Reprinted from Island Free Press
With a total of 373 turtle nests recorded along the Cape Hatteras National Seashore as of the end of August, 2022 is a banner year for the sea turtle nesting season, with the second-highest number of nests reported since data collection began.
Sea turtle nests laid by loggerheads, green turtles, and leatherbacks have been monitored at the seashore since the 1970s. The Outer Banks serves as seasonal breeding grounds for endangered sea turtles, and the seashore has had several record-breaking years in the past decade when it comes to the annual number of recorded sea turtle nests.
In 2015, a nesting record of 289 nests was set, followed by a new record in 2016, when 325 sea turtle nests were recorded along the national seashore’s beaches.
In 2019, there were a total of 473 sea turtle nests recorded at the seashore, which blew the previous record of 325 out of the water.
2020 and 2021 were solid years for sea turtles as well, with a total of 228 nests recorded along the seashore beaches in 2020, and a total of 315 nests recorded in 2021.
However, with 373 nests reported to date, this has been one of the busiest seasons by far, second only to 2019.
The first sea turtle nest of the season was found on Ocracoke Island on May 20, and while the nesting season is winding down, nest hatchings are occurring on a regular basis, and visitors are advised to be aware of this activity throughout Hatteras and Ocracoke Islands.
Hatchlings are very sensitive to light as they emerge from their nests, and can become disoriented towards any light that mimics the moon or stars over the ocean. As such, visitors staying in oceanfront accommodations that are close to an established sea turtle nest are encouraged to turn off their outdoor lights and close their blinds or drapes after dark, so that the sea turtles don’t mistake a stray porch light for the ocean waters.
People on the beach after dark should also refrain from using flashlights or cellphones near sea turtle nests, as bright, artificial light can also send mixed signals to the newly emerged sea turtle hatchlings.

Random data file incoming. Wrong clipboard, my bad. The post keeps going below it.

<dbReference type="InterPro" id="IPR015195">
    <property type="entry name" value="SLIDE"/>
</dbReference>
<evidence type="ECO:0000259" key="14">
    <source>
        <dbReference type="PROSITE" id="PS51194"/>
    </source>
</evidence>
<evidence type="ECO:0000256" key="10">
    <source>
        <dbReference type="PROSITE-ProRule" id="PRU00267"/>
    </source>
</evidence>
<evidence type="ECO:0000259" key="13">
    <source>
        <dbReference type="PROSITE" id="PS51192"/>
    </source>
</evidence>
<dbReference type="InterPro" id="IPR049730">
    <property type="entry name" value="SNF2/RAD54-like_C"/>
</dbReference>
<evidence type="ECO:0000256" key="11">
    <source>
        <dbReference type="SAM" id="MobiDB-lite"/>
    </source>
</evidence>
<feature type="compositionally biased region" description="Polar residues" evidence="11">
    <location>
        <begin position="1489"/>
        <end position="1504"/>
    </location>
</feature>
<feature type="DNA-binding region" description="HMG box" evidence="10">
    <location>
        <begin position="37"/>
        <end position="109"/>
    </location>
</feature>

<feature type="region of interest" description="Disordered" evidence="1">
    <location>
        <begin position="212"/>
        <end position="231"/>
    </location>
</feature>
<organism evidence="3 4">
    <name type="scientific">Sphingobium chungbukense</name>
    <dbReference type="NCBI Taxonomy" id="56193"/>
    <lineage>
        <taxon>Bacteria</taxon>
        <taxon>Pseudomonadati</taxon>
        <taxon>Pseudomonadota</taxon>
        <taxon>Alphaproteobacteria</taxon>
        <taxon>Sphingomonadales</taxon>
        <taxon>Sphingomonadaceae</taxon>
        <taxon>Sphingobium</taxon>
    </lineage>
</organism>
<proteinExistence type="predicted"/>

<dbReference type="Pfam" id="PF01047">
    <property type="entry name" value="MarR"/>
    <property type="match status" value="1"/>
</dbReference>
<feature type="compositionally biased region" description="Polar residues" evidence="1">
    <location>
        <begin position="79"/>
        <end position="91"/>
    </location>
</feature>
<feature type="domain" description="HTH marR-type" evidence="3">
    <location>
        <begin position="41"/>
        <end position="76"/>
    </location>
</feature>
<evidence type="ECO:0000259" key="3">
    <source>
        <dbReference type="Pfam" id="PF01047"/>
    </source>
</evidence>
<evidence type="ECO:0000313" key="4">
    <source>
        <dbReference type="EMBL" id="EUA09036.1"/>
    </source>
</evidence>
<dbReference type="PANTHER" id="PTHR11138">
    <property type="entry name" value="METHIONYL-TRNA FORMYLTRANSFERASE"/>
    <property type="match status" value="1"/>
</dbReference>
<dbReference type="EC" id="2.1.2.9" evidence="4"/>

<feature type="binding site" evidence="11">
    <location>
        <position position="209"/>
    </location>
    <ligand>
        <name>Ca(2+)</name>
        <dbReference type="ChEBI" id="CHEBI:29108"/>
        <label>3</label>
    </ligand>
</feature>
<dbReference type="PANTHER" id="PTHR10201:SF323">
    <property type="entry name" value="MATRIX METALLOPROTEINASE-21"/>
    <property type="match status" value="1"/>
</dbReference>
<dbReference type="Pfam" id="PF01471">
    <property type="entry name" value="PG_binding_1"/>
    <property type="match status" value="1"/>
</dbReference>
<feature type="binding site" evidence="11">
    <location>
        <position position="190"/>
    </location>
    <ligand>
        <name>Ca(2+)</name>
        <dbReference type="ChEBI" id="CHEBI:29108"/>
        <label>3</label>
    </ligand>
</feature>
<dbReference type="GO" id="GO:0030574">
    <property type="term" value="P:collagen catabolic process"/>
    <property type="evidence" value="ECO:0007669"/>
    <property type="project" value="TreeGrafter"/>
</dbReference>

Beachgoers should also remove beach equipment, such as lounge chairs, umbrellas, tents, and other items from the beach when they leave. If left on the beach, these items can prevent nesting attempts, and can also be roadblocks for hatchlings who are trying to make a mad dash to the ocean.
Other tips to help protect sea turtles and hatchlings during the nesting season, per the N.C. Wildlife Resources Commission, include the following:
- Fill in all holes in the sand at the end of the day.
- Pick up all your trash when you leave.
- If fishing, properly dispose of any fishing line. Improperly discarded fishing line is often deadly to turtles, birds and other marine animals.
- Use your natural vision and moonlight when walking the beach at night.
Visitors who notice any sea turtle nesting activity are advised to call the Cape Hatteras National Seashore to report the sighting at 252-216-6892.
In the meantime, visitors can keep tabs on nesting activity at shorelines all around the world at http://www.seaturtle.org.
This story is provided courtesy of the Island Free Press, a digital newspaper covering Hatteras and Ocracoke islands. Coastal Review is partnering with the Free Press to provide readers with more environmental and lifestyle stories of interest along our coast.